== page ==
Jack White : Blunderbuss
People liked The White Stripes because people like rules. From the outset, the world-conquering Detroit duo aligned themselves to an intangible manifesto. Some aspects were upheld rigorously – the tri-colour aesthetic, the ruse of siblingry, the admonishment of setlists – and some were bent or broken. It’s easy to draw the analogy between White’s trajectory and that of his favourite film’s protagonist. Jacky White seems to fancy himself as a bit of a modern day Charles Foster Kane – skirting far closer to benevolence, of course (though his Third Man empire is presumably raking it in, you couldn’t label it nefarious in the slightest). Where Kane had his “declaration of principles”, White has his declaration of pretensions. Like Kane, White figuratively destroys his respective manifesto with his latest outing.
Blunderbuss is Jack White unleashed. The notion of a solo project suggests something reductionist in technique. But that’s far from the case here, with the instrumentation reaching above and beyond that of The Dead Weather and The Raconteurs, let alone The White Stripes later efforts. Having said that, the album is very much defined by White’s sonic idiosyncrasies. The monumentally simplistic riffs are all there, as are the frenetic bursts of patented searing solos. While White invariably cuts loose in the live setting, his studio-born solos are frustratingly truncated. Freedom At 21 builds and builds with an uncharacteristic drum loop, but the wildish impulses are kept in check with a brief, albeit blistering, guitar solo.
A penchant for heavily compressed guitar was first displayed on Get Behind Me Satan cut Blue Orchid, and carried over into The White Stripe’s final record. Here, it reaches a logical climax with Sixteen Saltines. The riff that makes up the song’s central nervous system contains an immeasurable density of guitar overdubs, resulting in the most dangerous-sounding work White has ever produced.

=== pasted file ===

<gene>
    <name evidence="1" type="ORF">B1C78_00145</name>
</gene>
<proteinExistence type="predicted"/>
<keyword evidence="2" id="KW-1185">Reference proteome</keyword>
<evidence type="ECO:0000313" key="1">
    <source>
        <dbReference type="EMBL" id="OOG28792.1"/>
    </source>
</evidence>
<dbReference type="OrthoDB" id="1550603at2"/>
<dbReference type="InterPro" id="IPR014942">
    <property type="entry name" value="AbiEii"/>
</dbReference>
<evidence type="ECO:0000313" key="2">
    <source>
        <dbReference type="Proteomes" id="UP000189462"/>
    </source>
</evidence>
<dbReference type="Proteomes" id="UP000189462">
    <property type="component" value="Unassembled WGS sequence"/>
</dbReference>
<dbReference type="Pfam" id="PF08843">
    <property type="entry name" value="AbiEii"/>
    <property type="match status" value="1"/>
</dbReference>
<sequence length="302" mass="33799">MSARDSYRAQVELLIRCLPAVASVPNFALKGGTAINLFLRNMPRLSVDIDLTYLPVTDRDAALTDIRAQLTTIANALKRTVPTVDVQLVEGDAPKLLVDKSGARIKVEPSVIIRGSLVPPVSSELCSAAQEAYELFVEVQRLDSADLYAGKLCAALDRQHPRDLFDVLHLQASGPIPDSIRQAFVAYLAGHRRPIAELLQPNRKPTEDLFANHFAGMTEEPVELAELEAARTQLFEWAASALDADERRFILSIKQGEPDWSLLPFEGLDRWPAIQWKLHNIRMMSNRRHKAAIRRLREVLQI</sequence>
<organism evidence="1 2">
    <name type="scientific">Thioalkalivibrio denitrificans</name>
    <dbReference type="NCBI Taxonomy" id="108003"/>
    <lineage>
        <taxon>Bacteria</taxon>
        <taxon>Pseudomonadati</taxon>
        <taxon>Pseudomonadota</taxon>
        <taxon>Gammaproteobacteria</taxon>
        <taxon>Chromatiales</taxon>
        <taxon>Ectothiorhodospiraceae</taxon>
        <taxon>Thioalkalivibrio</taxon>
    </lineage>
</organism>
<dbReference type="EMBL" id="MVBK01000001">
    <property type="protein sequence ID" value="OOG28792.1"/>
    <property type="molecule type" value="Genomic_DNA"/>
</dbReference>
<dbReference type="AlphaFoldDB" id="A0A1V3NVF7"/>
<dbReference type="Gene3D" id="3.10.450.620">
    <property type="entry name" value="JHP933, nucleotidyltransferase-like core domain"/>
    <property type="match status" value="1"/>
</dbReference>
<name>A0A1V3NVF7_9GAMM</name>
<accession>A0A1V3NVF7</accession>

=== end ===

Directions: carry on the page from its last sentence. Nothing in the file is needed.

The dynamics of the record are kept in check, with each sonic blast balanced out with a down-tempo bawler – a style in which White is equally proficient. The title track mixes an incredibly goofy lyric sheet with heartfelt sincerity, and Trash Tongue Talker oozes with barroom swagger.
Just as White is armed with an arsenal of immediately distinguishable sonic elements, his lyricisms are just as steadfast in their subject matter. The character of Jack White presented on record is one perpetually mistreated by a gallery of women. The theme evolves into something far more explicit than what were previously conservative subtexts. White’s carcass is mutilated beyond repair many times over – in Freedom At 21 the femme fatale “cut the bottoms off my feet, made me walk on salt”, and album-opener Missing Pieces tells a Kafka-esque tale of ladyfolk gradually tearing his physical self apart piece by piece – all the while, White remains complacent.
Sexually, the pseudo-incestual undertones and necrophilia-like lust for long-dead starlets that peppered The White Stripes’ body of work evolves into something more visceral on Blunderbuss. The filthy riffs on Sixteen Saltines are complemented by sordid yelps of “she’s got a pink mailbox that she puts out front”, along with a rare Jack White drug allusion (“force fed forced meds 'til I drop dead”).
Hypocritical Kiss drips with as much disdain and vitriol as Dylans’ Idiot Wind, the question of “Who the hell’s impressed by you?” could well be a self-effacing introspective in the vein of Lennon’s Nowhere Man. Could it be a rare peek behind the curtain at the real Jack White (if there is such a thing)?
The White Stripes never really made any great albums (they were consistently good, but never great). Instead, they presented an enthralling array of concepts and an impeccable canon of generation-defining tracks.
Stripped of mystique self-made mythology (the biggest tell is the jettison of White’s long-standing suffix of “III” from his title), the new chapter of Jack White is surprisingly levelled. The aura of infallibility is well-deserved, and if he can get away with collaborating with Insane Clown Posse, this Charles Foster Kane is a long way from his demise.
BY LACHLAN KANONIUK
Best Track: Sixteen Saltines
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